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Uses Of The Gifl Gum Incense And Timber

Uses Of The Gifl Gum Incense And Timber

By: Rogia al-Shafee

 

KHARTOUM (Sudanow) - Sudan is a major producer of prank incense, obtained from the boswelliacarteil tree, a burseracerae tree species.

The tree grows heavily in the regions of Darfur (far west), the Nuba Mountains (mid-west) and the Blue Nile (southeast).

Both the gum obtained from this tree and its timber are of high economic return, both for the citizens who tap the gum or the indigenous population who benefit from the timber.

The tree, known in Sudan as Algifl, is medium – sized, pale in color, branchy and sheds its leaves in hot weather (summer).

But Algifl tree, like many other Savannah trees, has the characteristic of storing a lot of water to keep it alive during the summer.

In addition, the tree is highly thorny and grows thick humid bark on its trunk and branches. By this definition, this bark stores a big amount of water. The bark is covered with a waxy coating that gives it a tender touch.

The tree is obtainable easily through vegetative multiplication, contrary to what happens in other Savannah trees. All is needed is to cut a branch and plant it in the soil.

Because of that, the Baqqara tribes people grow these trees to use their branches on happy occasions, weddings and mourning.

 On the wedding day, the youths fetch these branches to build a temporary home (shack) for the new weds. This home is a semi-spherical structure used during the brief period of the wedding celebrations.

The algifl tree is also associated with some folktales. The inhabitants of Kordofan and Darfur regions circulate the idea that the River Nile originally flew across Darfur and that the Nubian civilization had started in Darfur before the Nubian Kingdom moved Northwards, to today’s Nubia in the far North. The story also says the Darfur people had used to use palm branches on social occasions. Even in funerals they used to put the palm tree branches beside the deceased on the coffin and on the grave.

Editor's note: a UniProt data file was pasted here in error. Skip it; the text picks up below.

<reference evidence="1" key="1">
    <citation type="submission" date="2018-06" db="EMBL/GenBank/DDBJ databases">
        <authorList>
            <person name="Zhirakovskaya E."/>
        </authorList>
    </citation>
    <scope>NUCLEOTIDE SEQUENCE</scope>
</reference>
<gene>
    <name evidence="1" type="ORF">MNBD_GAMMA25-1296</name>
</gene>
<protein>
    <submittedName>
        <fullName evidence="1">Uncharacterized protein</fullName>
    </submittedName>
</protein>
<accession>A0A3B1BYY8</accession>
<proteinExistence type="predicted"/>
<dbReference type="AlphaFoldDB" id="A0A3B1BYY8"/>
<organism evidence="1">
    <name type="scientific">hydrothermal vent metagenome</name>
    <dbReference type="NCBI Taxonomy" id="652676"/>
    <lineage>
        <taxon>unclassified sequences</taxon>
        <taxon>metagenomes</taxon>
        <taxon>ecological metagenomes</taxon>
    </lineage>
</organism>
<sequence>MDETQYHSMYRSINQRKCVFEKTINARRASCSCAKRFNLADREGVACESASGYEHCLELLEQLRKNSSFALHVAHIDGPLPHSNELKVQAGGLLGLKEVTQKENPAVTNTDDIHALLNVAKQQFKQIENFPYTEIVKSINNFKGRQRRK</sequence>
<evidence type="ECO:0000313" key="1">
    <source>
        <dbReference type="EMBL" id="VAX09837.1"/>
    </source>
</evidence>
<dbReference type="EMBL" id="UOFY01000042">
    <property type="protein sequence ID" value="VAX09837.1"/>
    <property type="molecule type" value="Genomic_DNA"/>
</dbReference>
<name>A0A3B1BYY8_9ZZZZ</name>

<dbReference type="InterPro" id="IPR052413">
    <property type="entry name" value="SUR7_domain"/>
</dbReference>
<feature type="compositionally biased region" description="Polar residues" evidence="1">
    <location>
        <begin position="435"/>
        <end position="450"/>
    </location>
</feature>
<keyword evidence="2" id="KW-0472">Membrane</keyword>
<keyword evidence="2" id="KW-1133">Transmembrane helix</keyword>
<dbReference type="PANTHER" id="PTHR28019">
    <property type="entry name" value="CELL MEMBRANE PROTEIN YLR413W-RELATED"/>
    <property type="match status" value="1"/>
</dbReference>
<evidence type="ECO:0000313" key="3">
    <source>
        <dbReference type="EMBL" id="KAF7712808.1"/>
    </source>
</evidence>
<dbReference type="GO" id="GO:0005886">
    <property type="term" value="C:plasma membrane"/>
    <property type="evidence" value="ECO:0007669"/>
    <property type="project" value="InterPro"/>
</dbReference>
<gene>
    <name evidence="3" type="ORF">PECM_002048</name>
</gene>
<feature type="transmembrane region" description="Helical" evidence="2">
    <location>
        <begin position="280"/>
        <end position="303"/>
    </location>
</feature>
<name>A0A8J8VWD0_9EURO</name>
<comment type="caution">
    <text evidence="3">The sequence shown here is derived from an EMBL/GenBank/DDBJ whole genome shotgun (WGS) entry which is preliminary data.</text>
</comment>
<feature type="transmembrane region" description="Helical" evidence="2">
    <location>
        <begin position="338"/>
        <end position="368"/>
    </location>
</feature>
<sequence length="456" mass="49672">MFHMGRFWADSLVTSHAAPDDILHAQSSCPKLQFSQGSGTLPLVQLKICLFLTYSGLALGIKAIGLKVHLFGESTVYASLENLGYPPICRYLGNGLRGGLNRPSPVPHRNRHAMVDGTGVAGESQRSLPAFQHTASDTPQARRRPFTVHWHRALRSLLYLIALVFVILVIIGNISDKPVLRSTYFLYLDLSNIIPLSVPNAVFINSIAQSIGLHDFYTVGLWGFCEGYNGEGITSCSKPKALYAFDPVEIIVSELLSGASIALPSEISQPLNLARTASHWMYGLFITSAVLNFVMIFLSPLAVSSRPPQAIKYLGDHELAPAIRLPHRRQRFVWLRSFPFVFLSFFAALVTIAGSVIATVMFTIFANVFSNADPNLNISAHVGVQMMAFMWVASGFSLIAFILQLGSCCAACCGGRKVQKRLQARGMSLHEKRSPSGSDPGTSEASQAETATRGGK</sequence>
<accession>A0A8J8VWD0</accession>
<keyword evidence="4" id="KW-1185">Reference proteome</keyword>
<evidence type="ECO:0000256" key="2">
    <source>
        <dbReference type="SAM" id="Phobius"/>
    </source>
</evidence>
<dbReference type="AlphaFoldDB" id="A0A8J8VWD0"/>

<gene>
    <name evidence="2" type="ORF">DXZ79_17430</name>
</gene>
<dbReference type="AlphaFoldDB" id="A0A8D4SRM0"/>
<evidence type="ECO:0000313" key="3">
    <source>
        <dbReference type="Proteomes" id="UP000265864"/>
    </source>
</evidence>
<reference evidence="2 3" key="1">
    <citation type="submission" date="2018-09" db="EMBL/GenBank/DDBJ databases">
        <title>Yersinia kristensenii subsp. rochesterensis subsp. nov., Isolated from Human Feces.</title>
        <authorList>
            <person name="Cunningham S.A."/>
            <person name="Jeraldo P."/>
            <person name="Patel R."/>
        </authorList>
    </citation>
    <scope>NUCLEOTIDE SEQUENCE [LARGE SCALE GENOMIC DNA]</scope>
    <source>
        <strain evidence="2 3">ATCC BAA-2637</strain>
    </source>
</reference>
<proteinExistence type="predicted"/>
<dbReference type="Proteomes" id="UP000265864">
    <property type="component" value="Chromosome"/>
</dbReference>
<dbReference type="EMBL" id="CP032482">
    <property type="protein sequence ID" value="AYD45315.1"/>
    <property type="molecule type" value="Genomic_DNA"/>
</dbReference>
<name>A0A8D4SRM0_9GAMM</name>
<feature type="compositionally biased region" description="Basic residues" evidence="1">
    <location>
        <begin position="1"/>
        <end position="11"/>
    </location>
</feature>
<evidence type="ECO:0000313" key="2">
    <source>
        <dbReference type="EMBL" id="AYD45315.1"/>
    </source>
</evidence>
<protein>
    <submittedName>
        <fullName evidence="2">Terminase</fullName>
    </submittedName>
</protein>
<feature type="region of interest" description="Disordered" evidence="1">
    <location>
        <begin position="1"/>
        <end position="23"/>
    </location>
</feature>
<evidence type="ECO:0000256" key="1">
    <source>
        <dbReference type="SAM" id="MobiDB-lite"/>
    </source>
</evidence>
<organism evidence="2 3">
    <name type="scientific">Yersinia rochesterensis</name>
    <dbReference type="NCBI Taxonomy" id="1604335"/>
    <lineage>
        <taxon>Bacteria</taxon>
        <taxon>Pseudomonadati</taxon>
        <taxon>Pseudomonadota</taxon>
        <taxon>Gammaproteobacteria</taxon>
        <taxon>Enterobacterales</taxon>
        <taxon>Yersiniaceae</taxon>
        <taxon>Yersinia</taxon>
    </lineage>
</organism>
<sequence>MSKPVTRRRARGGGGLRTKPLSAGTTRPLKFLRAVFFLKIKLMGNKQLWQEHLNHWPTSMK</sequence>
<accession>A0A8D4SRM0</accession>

But when civilization shifted northwards, and date palm trees stopped growing in Darfur, because the Nile had changed course, they replaced the palm branches with the algifl branches on their social occasions: weddings, mourning and circumcision.

The algifil timber is light in weight. That characteristic makes it easy to manufacture it into perfume pots, saddles, shoe baseboards, pencils, air condition straw, musical instruments and packing boxes.

The Bija communities of Eastern Sudan had engaged for a long time in the trade of prank incense. Once the rainy season is over and the algifil trees become ready to give the gum, the Bija men travel all this long distance to the algifil habitats in the West to tap and collect it.  

Inhabitants of the African Horn and Yemen also trade in this product.

The tapping, collection and cleaning of this gum requires a special expertise. The Bijas are also knowledgeable in its sampling, in keeping with international standards.

The algifil gum has a lot of medical benefits. The effective substance in this product is resin with a pleasant smell. Its taste is a little bit bitter and contains volatile oils.

One characteristic of resin is a stimulant and is useful in soar throats and bronchitis. The locals boil a little quantity of it in water and drink it.    

It also enters in the making of wound dressings and plasters and in the preparation of smoke powders and the making of cosmetics. It is  

present in most households as an effective incense and could be obtained at an affordable price.

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YH/AS

 

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